University of Alabama Press
Edited by Bailey Thomson
This timely examination of Alabama's severely criticized
state constitution will serve as an indispensable guide for legislators
and citizens considering reform of the outdated document.
Alabamas present constitution, adopted in 1901,
is widely viewed as the source of many, if not most, of the states
historic difficulties and inequities. Chief among these is a poorly
funded school system, an imbalanced tax system that favors special
business interests, legislated racism, and unchecked urban sprawl.
Many citizens believe that, after 100 years of overburdening amendments
and confusing addendums, the constitution urgently needs rewriting.
With this book, Bailey Thomson has assembled the best
scholarship on the constitution, its history, and its implications
for the future. Historian Harvey H. Jackson III details the degree
to which the 1901 document was drafted as a legal tool to ensure white
supremacy at the expense of poor whites and blacks, while Joe A. Sumners
illustrates how the constitution ties the hands of elected civic leaders
by handing authority for local decisions to state government in Montgomery.
James W. Williams Jr. explores the impact of the state constitution
on the beleaguered tax system and the three principal revenue
crises it has engendered. Thomsons own contribution explains
how, in contrast to the previous failed attempts for constitutional
change by past governors who appealed to their fellow power brokers,
the current reform movement arose from the grassroots level.
As citizens and politicians in Alabama review the 1901
constitution for revision, as they navigate the pitfalls and opportunities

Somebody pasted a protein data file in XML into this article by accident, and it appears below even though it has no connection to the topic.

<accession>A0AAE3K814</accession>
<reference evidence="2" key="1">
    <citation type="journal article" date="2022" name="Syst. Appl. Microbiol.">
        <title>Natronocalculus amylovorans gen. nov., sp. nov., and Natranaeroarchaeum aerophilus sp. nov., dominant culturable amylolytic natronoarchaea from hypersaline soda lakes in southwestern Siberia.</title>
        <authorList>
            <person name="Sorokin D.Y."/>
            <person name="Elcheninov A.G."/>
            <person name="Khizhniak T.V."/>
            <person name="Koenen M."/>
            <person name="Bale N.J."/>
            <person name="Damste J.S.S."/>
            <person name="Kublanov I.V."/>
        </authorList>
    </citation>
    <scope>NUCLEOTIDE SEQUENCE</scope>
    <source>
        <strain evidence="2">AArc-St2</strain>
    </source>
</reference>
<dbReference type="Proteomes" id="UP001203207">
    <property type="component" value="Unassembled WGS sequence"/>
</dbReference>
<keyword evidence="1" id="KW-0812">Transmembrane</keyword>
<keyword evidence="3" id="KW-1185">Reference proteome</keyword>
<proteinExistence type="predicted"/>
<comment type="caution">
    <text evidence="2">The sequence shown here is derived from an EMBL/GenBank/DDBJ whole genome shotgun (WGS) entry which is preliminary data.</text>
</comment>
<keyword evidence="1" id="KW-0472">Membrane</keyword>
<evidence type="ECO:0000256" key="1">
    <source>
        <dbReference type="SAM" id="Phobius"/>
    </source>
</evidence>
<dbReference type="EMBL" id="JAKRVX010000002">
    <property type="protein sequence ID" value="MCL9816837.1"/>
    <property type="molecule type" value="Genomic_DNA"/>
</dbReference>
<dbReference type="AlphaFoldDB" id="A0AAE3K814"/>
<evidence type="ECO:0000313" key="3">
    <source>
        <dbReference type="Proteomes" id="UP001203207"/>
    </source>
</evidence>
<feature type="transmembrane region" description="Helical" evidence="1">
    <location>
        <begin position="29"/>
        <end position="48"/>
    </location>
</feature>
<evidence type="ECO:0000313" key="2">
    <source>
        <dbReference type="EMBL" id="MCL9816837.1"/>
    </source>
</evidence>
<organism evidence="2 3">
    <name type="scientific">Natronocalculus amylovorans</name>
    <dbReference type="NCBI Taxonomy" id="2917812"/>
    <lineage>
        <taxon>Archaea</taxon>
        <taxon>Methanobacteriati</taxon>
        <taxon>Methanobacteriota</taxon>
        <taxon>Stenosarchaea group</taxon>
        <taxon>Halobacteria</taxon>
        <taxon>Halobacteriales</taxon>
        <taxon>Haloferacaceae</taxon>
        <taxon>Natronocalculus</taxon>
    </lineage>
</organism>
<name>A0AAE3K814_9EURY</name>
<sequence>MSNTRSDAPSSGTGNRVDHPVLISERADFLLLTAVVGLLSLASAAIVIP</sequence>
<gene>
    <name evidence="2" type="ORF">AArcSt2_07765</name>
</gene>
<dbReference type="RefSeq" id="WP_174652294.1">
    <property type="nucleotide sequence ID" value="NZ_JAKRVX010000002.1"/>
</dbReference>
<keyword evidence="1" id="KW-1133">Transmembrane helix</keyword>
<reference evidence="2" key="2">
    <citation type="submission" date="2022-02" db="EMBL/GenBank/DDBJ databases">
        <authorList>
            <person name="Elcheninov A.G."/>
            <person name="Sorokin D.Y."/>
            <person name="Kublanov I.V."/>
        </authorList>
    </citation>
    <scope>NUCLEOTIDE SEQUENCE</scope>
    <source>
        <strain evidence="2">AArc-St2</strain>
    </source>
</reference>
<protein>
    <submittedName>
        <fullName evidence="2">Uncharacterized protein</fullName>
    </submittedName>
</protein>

inherent in change, it is incumbent that they inform themselves adequately
on the controversies that have swirled around the constitution since
its adoption. The future of Alabamas government will depend
upon it, as will the fortunes of Alabamas business interests
and the well-being of every citizen in the state for years to come.
Here is a book that should be read by
every Alabamian (as well as many others outside the state). Here,
for the first time, is a single, documented, and burning indictment
of that instrument of governmentthe nations longest, most
unwieldy, and most amended constitution.
William Warren Rogers Sr., author of The One-Gallused Rebellion:
Agrarianism in Alabama, 1865-1896
Alabamians still find their fundamental
law in a document based on racial intolerance, overweening class interest,
and a disdain for democratic practices.
Robert David Ward, coauthor of Alabama: The History of a Deep
Bailey Thomson is Associate Professor of Journalism at The University
6 x 9
Publication Date: August 1, 2002
(20 percent discount for Web orders!)
HOW TO ORDER
? Order form
University of Alabama Press
Priscilla J. McWilliams
Tuscaloosa, AL 35487-0380
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